They are usually around 1500 watts and this can add up to 20 or 30 bucks a month or more for electricity, depending on your rates and the weather.

    And now a word from your guardian angel: Remember WATER AND ELECTRICITY don't mix!!
    Actually they do mix in lots of VERY BAD ways. Always use caution, use ground fault outlets and keep power cords and ALL non-submersible devices well away from your pond!
    If you drop your extension cord in the water and then reach in after it, even your guardian angel may not be able to save you!
    Use common sense and follow all local and national laws concerning electricity, especially around water!

    (Plus if you do anything dumb with electricity around your pond, your fish will get mad at you!)
    We now return you to our regularly scheduled pond FAQs.

  8. What if I goof up and my pond freezes over anyway?
    Don't panic and hit the ice with a hammer to make a hole!! The shock-wave may injure your fish and it will for sure give them a headache and they will be mad at you!
    Most farm ponds freeze over all the time and those fish usually don't die from it.
    YOUR pond probably has a lot more fish per gallon of water than a farm pond so you should try to keep a hole in the ice for gas exchange.
    You can set a pan of hot water on the ice to melt a hole. Don't forget it or you will wind up with a pan frozen in the ice and then when you have company they will see the pan sticking out of your pond and you will have to go into this long and boring explanation about fish and water quality and gas exchange and why keeping a hole in the ice is a good and proper thing to do!

    I suppose you could use a blow drier to melt a hole in the ice but if you do that and your neighbors see you and call the guys in the white coats, you'll have to do some fast talking.

  9. When can I start feeding my fish in the Spring?
    See FAQ #4 above. I feed my fish when they come up to the top with open mouths and no longer look like they are in slow motion!

  10. I've got more questions that you didn't answer, what now???
    Please see the notes and links below and remember, any advice you get from me or most other web pages may be worth just what you paid for it!

Some general Fall pond notes, thoughts and er...... ponderings!

Remember, doing a little around the pond in the Fall, when it's nice outside is WAY better than being out there in freezing cold weather and freezing cold water trying to do something you should have done weeks ago when it was nice outside!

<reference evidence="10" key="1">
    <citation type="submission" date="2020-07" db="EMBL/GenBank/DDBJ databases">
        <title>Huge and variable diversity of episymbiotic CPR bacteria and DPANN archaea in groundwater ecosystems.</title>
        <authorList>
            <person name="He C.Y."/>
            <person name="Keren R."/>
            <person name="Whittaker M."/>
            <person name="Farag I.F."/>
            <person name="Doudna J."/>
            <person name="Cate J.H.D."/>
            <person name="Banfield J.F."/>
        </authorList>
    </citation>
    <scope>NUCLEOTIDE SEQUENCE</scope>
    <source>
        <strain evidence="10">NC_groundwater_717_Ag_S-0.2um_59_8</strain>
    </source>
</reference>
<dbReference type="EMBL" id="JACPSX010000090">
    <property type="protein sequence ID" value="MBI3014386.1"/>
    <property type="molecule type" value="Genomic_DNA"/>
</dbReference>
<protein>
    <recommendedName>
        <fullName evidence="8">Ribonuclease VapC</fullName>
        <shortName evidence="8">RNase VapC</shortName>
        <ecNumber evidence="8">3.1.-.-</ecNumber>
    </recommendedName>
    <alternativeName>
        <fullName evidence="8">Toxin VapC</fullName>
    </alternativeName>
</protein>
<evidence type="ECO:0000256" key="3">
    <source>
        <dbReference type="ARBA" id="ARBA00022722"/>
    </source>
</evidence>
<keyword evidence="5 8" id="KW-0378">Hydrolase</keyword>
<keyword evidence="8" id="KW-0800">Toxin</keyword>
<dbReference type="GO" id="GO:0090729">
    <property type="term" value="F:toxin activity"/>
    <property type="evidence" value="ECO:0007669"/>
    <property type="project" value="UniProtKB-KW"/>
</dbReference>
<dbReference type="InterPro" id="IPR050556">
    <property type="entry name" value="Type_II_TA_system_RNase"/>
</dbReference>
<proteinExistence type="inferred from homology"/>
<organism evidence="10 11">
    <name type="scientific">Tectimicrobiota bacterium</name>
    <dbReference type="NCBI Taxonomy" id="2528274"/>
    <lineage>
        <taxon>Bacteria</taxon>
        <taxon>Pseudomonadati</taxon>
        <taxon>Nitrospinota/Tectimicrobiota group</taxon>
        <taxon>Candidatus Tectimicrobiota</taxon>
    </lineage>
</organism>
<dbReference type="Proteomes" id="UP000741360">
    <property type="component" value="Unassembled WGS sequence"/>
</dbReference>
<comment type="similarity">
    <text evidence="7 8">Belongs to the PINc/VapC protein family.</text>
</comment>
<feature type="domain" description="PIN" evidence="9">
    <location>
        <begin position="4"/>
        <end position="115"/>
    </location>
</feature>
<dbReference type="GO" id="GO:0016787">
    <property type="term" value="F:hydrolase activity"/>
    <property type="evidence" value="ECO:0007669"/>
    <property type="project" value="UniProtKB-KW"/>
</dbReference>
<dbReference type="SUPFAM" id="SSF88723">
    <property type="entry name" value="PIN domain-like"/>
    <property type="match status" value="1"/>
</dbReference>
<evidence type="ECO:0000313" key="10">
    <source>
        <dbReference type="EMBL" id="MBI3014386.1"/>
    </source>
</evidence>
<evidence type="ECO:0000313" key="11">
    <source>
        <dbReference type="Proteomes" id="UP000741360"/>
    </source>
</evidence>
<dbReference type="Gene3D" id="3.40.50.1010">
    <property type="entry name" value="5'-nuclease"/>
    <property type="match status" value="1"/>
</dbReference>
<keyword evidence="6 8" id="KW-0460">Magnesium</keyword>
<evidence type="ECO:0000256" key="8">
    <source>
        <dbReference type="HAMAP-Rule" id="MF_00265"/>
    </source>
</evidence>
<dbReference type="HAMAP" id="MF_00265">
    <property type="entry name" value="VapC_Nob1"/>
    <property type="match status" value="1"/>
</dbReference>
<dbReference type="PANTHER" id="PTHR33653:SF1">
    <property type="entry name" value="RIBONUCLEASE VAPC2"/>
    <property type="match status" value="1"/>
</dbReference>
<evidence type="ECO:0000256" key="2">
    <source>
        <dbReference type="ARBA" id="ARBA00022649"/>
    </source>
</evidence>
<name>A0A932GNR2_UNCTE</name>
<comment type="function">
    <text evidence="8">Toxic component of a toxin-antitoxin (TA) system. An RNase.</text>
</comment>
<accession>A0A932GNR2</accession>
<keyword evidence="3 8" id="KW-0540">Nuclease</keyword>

Leaf net over fish pond
If you have a relatively small pond, here is an easy and CHEAP way to keep the leaves out.

Black netting from the fabric department at Wal-Mart

If you need a wider piece, sew 2 or more together.

I have used the same net for 3 years and it's still in good shape. I think I spent all of about 6 bucks for the material!
Leaves in your pond are not a good thing. If there is a tree within 1/2 mile of your pond, the wind will blow it's leaves into your pond unless you take steps to prevent this from happening.

Keep the net out of the water with boards, pvc pipes or ropes so the leaves that fall on it won't sit in the water. Leaves in your pond, whether in a net on loose on the bottom will rot and make the water taste bad to your fish. If you let the water get bad tasting, your fish will be mad at you.

There are bound to be some leaves get in your pond no matter what you do. A few leaves in the pond aren't a big deal but a lot of leaves can be! Use a rake to pull out what you can.

If you shut down your pump for winter, you should remove it, clean and dry it and store it somewhere it won't freeze.

Don't get crazy!! It's a pond. There are ponds in nature that survive very nicely year after year! Wintertime is when you plan on improving your gardens NEXT summer.

Remember that lawn grass is simply flower gardens and ponds waiting to be dug.
The gardeners call to arms "I'll do it better next year" applies here!!

Links to other sites with pond goodies and tips.

I'll be glad to add your winterization and general pond links if you drop me a line with the URL.

These links are only a few of the many pond related sites out there.
I'll try to keep them current but there is no guarantee they will all work.

Commercial sites




"I feel closest to God when I'm sitting in my His garden".

I welcome email from my friends! You are invited to click the mail-dove to send me a message OR you may hand type my address into your message.
My address is "dan at ky-dan dot com". It looks funny when written out this way but it should fool those darn spammer robots that visit web sites gathering email addresses.

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This page created on October 24, 2000. Some links updated February 2010.